It is true that we do not *know* that QED is the ultimate truth on the subject. But that’s not the point. The point is that QED doesn’t describe light as being a “wave” or a “particle”. It describes light as behaving in accordance with certain equations. In extreme cases, these equations predict particle-like behavior; in other extreme cases, they predict wave-like behavior. But the equations, taken as a whole, are what QED says; “particle” and “wave” are just metaphors, and not to be taken too literally.

No problem with that **John W. Kennedy**.

(Just an aside, I once had a long argument with someone that taught post-grad applied math. He seemed to believe that the “ultimate truth” lay in the equations, and not in the physical universe. I wrongly suspected that you were in that camp. I can see a benefit in forcing students to focus on the equations rather than “real world analogies”, as long as they come out of the process understanding that the math is just a better analogy.)

**JWK** I see your argument and it makes sense. But I’m not sure we can reduce physics to math. I’d like to see *interpretation*. I’d like to understand the two-slit experiment. I don’t think this needs math, in broad terms and I believe it is possible. But not in classical terms of course. Maybe when we go a level deeper than QED we will look back and say, of course, that is why the electron behaves so-and-so. A lot of maybes.

How does a photon behave “in between” a particle and a wave by the way? I have no idea. I had thought of a reasonable analogy to make my point with a theory of conservation using momentum and energy without understanding friction but since I don’t know QED it’s just speculation.

To the limits of our present knowledge, the only sensible answer to that is, “as in the QED equations” – which describe a sort of behavior that simply doesn’t exist (at least, to our perception) in the macrocosmic world of which we are aware – a behavior we can no more visualize than we can visualize a tesseract, something else that can be accurately described only with equations. Just as we can approximately visualize a tesseract as a cube nested within a larger cube, with line segments connecting the corresponding vertices, so we can approximately visualize a photon as a particle or as a wave. But a tesseract is not a smaller cube nested within a larger cube, and a photon is neither a particle nor a wave. It is what it is, and if we cannot understand it, that’s not the photon’s problem.

Okay. It has been Proven that light is a particle. It has also been Proven that light is a wave.

So, what caused the problem?

Not the nature of light, but the word “is”. It implies that there is one absolute view of reality on a quantum level, a view that is truly and incontroverably correct, when this simply isn’t the case.

It would be far more useful to say that, DEPENDANT UPON THE OBSERVER, light can be modeled as either a wave or a particle.

See? the parodox dissapears, all from removing that one little word “is”.

A hijack, but imaginary numbers “exist”, even in straightforward physical terms, just as well as real numbers or any other numbers do, names notwithstanding. I’ll repost what I’ve said here before:

Let’s think about sticks. Sticks have lengths. And we can scale these lengths; we can make a stick twice as big, or three times as big, or half as big, or 5.8 times as big, and so on. And it’s in terms of these length ratios that we actually give our measurements; we say “John is 5.8 feet tall” to mean “John is 5.8 times as big as a ruler; i.e., if you scaled a ruler by a factor of 5.8, it’d be as large as John”. And this shows us how to interpret certain numbers as actually about real-world quantities, and life is good. We might even say this shows that 5.8 “exists”, if you want to talk that way, but I’d really rather you didn’t.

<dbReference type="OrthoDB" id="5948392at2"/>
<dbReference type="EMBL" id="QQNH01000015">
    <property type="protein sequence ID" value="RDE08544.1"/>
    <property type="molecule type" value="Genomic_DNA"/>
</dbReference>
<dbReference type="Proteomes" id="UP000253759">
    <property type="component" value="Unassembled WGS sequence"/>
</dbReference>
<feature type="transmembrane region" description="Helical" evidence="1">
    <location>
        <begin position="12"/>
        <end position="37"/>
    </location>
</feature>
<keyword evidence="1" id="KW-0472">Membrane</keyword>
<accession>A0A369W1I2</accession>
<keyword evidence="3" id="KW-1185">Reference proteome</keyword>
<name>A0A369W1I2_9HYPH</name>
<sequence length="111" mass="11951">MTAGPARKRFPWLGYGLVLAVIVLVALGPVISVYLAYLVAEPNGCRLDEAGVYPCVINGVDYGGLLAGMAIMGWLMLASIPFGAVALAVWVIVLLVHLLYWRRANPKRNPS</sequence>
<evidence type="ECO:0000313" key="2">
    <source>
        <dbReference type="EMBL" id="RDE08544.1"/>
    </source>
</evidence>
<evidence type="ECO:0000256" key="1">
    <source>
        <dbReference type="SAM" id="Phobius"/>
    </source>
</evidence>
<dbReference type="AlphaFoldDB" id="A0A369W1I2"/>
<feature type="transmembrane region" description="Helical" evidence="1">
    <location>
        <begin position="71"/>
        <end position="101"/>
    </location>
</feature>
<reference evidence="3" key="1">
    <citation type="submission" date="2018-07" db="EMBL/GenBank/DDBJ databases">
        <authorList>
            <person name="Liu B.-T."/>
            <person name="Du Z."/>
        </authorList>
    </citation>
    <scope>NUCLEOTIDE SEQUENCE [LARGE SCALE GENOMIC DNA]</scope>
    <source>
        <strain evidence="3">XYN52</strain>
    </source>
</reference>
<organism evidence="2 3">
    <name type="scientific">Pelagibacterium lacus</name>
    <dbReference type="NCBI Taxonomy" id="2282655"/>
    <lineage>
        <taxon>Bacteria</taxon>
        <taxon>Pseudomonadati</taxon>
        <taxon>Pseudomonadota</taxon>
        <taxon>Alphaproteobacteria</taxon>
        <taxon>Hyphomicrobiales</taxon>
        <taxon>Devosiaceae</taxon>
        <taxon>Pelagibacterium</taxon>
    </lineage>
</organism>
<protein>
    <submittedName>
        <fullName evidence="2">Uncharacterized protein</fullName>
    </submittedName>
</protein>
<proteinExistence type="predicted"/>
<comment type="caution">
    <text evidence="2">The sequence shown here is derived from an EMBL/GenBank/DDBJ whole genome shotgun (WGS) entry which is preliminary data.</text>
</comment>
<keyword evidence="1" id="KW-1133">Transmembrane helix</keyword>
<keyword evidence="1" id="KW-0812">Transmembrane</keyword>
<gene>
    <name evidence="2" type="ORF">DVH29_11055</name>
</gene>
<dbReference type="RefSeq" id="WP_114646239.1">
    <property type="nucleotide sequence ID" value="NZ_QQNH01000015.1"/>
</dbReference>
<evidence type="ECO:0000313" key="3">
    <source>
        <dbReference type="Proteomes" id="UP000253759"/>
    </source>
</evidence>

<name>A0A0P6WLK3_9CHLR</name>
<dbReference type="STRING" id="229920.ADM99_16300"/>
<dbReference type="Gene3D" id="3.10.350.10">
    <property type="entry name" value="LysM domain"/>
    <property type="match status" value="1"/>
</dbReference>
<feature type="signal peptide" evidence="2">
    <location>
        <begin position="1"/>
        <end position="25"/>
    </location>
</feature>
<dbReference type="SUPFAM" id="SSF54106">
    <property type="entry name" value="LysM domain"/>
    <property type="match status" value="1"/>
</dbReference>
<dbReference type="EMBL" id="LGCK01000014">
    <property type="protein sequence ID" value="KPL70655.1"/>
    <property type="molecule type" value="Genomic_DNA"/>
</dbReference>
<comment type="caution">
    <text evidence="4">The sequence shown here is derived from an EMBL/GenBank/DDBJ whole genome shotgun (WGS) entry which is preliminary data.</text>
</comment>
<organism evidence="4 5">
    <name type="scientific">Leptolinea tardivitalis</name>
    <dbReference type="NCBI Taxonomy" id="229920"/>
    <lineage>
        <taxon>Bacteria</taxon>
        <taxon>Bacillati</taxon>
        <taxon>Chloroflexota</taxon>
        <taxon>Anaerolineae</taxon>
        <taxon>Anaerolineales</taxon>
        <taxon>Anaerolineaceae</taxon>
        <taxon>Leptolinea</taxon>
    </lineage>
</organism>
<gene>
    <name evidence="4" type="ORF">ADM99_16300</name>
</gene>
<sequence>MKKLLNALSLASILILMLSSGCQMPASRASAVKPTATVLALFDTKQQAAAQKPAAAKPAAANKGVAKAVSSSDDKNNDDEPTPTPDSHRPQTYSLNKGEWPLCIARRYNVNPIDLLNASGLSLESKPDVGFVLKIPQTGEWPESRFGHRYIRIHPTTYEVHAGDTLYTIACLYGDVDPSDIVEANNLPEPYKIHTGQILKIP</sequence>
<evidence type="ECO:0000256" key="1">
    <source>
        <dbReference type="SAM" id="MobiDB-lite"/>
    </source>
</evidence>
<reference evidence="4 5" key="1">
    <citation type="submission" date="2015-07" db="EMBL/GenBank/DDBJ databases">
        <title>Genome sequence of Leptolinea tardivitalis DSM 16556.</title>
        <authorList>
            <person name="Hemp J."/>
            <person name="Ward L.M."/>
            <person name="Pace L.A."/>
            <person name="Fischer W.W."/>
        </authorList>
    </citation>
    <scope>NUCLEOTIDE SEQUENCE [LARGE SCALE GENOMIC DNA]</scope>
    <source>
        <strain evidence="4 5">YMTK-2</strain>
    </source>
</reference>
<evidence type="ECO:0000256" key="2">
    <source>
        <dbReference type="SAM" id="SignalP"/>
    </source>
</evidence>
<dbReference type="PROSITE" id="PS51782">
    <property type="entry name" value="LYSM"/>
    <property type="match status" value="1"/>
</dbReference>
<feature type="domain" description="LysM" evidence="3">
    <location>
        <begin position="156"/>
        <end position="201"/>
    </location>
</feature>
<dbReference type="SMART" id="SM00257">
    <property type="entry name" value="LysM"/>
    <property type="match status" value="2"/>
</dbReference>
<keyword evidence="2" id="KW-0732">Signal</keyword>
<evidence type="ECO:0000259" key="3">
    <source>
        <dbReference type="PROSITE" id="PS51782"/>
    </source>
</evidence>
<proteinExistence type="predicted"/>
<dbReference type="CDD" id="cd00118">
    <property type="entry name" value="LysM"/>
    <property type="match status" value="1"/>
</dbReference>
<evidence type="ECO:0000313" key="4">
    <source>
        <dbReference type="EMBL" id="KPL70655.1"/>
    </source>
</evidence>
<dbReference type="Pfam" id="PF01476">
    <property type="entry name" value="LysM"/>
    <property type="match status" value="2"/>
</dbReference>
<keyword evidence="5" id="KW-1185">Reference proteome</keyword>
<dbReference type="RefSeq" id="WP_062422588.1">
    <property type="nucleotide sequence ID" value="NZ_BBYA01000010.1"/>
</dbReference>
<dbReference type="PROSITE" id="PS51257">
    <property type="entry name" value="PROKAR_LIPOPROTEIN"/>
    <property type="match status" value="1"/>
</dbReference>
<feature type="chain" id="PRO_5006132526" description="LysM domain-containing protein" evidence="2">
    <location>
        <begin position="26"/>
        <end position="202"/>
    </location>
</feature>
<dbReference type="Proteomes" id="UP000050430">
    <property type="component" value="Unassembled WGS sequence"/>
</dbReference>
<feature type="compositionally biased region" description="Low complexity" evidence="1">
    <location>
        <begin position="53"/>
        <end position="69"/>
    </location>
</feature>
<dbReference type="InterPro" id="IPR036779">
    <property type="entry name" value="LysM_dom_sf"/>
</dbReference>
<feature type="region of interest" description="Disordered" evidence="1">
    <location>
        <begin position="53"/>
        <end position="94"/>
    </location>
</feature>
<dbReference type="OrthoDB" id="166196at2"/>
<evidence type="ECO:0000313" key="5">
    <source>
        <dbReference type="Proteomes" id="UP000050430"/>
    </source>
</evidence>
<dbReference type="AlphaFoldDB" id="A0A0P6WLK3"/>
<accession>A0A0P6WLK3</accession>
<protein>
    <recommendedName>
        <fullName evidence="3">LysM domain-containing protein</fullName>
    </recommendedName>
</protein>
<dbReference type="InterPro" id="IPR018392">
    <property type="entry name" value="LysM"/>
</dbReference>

And we can interpret addition and multiplication within this framework as well: multiplication means “chain the scalings one after another”: 7 * 5 = 35 because making something 7 times as large, and then making the result 5 times as large has the net effect of making what you started with 35 times as large. Addition means “carry out both scalings, then place the one stick after the other and see where you end up”" 7 + 5 = 12 because something 7 times as large as a ruler laid end to end with something 5 times as large as a ruler ends up at the same place as something 12 times as large as a ruler. So life is really good. We know perfectly well what arithmetic means now.

But wait… we’re missing something. We haven’t accounted for negative numbers. It wouldn’t seem like it means something to scale by a negative factor, so how can we make sense of them? Well, as you are probably familiar, there is a natural convention to adopt. Instead of focusing solely on lengths, we’ll now look at what direction our sticks are pointing in as well; in addition to scaling sticks up or down in size, we’ll also talk about flipping them 180 degrees around to point the other way. So, for example, -1 will mean “Turn your stick 180 degrees”, and -5 will mean “Make your stick 5 times as big and turn it 180 degrees”. But we’ll interpret addition and multiplication exactly the same way as before: -7 * 5 = -35 because “Make it 7 times as large and turn it 180 degrees” followed by “Make it 5 times as large” has the same net effect as “Make it 35 times as large and turn it 180 degrees”. And -7 + 5 = -2 because if I make two copies of my ruler, one 7 times as large but turned around, and the other 5 times as large and unturned, and place the one after the other, the ending point’s location is the same as if I’d just made a copy of my ruler which was twice as large and turned around. So life is super. Looks like negative numbers “exist” as well (but, please, don’t talk that way).